The story that we have to “tighten our belts” in a tough situation is a lie. It’s a myth put across by Margaret Thatcher in the 70s. An economy is not a household, it’s not even a corporation. In its simplest terms, your spending is my income and vice versa. If you stop spending I stop earning. If you lose your job I lose mine. If the council cuts jobs then the whole economy suffers. Conversely, if the council and the public sector fund jobs then small businesses can prosper on that foundation.
People providing goods and services to one another – that’s the basis of a healthy economy. Public services matter as part of that economy. Profit-taking should not be part of a health service, nor should it be part of other monopolies like energy, water, and public transport. And public services have to be paid for.
A fair tax system will reduce the unjust income of the corporations and high earners. That is why they have such strong lobbies in national government, to prevent that from happening. But like parasites who are killing the host, the private interests are crashing the economy by taking from it and not returning anything.
What can we do? To close the budget gap this week, we need an additional settlement from the Scottish Government. This must be for core services, not tied to political wish lists like preserving teacher numbers. It serves no good to keep teachers but close museums and swimming pools, park services and road maintenance.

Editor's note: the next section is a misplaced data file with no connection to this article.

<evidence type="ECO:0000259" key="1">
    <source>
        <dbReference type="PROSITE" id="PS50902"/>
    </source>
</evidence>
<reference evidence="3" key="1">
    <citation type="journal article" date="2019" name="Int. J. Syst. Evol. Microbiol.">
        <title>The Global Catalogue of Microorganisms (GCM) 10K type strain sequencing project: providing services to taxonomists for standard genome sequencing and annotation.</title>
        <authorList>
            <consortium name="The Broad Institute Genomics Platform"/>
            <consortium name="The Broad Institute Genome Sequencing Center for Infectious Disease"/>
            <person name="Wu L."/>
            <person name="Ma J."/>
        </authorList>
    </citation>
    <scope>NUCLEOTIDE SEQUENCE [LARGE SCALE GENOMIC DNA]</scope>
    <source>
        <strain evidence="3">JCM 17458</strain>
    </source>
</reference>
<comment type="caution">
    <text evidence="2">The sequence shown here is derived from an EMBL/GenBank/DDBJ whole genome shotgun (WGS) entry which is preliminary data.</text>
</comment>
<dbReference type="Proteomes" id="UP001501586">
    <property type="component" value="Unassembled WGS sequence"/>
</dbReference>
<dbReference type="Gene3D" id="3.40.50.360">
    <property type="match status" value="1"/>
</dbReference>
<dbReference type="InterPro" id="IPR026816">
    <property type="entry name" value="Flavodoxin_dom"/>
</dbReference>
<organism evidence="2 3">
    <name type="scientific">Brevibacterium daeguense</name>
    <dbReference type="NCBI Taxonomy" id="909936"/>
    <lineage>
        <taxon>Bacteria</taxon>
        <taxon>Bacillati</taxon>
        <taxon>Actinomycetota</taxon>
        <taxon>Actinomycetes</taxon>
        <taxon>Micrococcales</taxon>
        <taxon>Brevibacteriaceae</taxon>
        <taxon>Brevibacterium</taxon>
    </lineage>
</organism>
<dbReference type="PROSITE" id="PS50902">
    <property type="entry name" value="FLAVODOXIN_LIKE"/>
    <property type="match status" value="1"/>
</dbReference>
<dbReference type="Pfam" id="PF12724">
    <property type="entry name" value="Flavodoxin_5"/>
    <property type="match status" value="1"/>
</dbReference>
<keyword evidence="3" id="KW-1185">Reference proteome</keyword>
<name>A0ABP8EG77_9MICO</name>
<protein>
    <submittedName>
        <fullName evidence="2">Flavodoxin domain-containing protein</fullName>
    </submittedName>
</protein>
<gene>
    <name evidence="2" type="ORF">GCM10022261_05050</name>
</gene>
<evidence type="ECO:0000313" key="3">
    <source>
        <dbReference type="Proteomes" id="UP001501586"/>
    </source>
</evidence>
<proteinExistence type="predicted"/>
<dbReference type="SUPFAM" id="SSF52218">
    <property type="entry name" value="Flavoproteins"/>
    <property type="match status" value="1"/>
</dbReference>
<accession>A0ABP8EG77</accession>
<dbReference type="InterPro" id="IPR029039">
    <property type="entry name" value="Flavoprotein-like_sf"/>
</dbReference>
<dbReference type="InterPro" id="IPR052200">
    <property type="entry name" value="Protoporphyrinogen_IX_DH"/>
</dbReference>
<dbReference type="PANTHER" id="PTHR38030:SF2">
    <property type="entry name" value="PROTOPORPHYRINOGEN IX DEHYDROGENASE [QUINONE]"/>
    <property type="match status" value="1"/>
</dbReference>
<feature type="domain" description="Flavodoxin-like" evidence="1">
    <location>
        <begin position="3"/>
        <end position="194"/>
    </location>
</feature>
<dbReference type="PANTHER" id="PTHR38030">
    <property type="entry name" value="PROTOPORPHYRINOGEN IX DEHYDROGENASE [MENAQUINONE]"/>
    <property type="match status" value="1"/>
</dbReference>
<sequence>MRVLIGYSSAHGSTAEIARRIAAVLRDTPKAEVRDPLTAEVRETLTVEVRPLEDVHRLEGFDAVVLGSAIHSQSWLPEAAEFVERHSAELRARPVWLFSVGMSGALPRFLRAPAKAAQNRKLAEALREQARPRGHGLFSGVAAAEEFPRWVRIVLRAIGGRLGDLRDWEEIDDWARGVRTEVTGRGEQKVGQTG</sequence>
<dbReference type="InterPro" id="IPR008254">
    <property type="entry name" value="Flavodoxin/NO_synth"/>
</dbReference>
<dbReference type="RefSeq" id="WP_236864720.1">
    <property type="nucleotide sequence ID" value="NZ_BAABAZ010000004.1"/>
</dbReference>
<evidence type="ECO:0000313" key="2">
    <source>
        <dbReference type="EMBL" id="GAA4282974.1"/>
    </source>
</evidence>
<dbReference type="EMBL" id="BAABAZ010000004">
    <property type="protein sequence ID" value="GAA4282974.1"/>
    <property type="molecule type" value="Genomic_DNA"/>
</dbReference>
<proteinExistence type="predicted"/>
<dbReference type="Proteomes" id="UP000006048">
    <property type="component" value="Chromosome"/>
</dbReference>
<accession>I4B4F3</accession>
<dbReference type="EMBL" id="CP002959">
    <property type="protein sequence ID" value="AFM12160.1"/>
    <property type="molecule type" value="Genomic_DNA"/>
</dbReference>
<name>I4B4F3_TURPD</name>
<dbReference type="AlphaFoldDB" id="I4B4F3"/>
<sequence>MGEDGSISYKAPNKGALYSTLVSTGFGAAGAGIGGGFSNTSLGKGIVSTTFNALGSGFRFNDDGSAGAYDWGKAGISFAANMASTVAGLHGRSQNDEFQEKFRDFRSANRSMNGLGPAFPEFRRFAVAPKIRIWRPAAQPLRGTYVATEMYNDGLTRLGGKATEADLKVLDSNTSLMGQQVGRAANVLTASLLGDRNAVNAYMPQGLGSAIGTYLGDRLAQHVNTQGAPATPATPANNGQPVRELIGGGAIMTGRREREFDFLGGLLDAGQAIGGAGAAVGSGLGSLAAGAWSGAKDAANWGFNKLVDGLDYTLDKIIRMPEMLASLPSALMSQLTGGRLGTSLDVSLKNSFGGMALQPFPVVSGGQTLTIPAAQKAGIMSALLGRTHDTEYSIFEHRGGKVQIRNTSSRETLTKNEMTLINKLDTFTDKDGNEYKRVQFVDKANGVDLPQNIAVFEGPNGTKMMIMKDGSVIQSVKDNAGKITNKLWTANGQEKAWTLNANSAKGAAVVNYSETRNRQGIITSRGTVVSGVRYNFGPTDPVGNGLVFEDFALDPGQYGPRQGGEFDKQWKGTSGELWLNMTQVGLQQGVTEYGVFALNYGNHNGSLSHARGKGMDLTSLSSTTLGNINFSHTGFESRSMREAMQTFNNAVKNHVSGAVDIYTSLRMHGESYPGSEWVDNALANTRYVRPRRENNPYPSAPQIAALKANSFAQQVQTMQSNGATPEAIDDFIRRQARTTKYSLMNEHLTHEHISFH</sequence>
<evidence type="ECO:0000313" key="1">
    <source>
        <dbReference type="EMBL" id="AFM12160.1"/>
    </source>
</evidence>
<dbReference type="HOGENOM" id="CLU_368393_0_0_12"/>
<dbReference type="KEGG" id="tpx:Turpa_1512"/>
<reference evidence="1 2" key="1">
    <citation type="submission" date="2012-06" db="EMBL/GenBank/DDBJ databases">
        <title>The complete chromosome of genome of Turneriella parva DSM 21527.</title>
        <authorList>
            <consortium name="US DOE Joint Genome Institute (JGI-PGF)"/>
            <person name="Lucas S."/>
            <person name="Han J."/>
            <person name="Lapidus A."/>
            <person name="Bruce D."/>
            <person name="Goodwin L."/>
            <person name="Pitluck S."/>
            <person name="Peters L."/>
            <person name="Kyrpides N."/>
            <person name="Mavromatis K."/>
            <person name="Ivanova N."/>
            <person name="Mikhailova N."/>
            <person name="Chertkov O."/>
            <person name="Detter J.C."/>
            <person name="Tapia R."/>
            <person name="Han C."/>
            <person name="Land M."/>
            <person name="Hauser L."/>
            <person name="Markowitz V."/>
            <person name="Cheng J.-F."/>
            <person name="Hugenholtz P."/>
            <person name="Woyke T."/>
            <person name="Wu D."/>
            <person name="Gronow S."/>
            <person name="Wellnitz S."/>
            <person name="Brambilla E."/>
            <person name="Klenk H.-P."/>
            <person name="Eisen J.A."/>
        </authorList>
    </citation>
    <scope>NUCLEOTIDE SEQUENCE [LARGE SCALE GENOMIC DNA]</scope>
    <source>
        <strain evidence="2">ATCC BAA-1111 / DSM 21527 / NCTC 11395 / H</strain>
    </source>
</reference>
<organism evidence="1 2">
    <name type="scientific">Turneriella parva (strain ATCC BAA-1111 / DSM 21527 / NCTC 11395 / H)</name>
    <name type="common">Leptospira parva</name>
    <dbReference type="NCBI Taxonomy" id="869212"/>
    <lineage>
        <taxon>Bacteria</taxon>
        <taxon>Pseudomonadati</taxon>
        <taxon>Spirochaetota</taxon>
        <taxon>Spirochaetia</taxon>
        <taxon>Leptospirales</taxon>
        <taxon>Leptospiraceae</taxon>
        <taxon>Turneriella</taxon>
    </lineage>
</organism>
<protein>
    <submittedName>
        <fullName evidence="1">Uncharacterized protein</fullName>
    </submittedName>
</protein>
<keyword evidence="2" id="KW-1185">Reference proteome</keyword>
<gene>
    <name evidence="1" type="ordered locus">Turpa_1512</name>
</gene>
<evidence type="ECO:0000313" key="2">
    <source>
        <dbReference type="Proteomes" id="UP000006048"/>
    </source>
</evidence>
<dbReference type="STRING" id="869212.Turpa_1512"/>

We also need more fund raising powers for the local authorities. There are measures we can take in the short term, such as raising car parking fees, raising charges for profit-making festivals and the film industry, implementing congestion charges, raising tourist taxes, charging for public infrastructure such as electric vehicle charge points, etc.
But we also need more control over local taxes; the authority and competence to set non-domestic rates, local income taxes, and local spending priorities and not be saddled with blanket settlements that are one-size-doesn’t-fit-anyone. Council tax is a regressive tax; like extreme energy bills and running public transport for profit, it is putting the burden of paying for services on the backs of the people least able to afford it.
And we need higher intermediate and top band income tax, distributed to the local authorities. Tax rates are lower now than they were under Thatcher; the STUC proposed a package of income tax changes that would have raised £800m but they were ignored.
If we fund public service jobs, then the services will recover. Basic needs like bin collections, road repairs, teachers, and nurses will be supported, but more than that. If more people can afford to spend, then the high streets and small businesses will have customers once again and more people will have jobs, and the spiral will go round again, upwards rather than down the plughole.
Elaine Gallagher is a Green Party Councillor in Glasgow
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Image credit: Michael D Beckwith – Creative Commons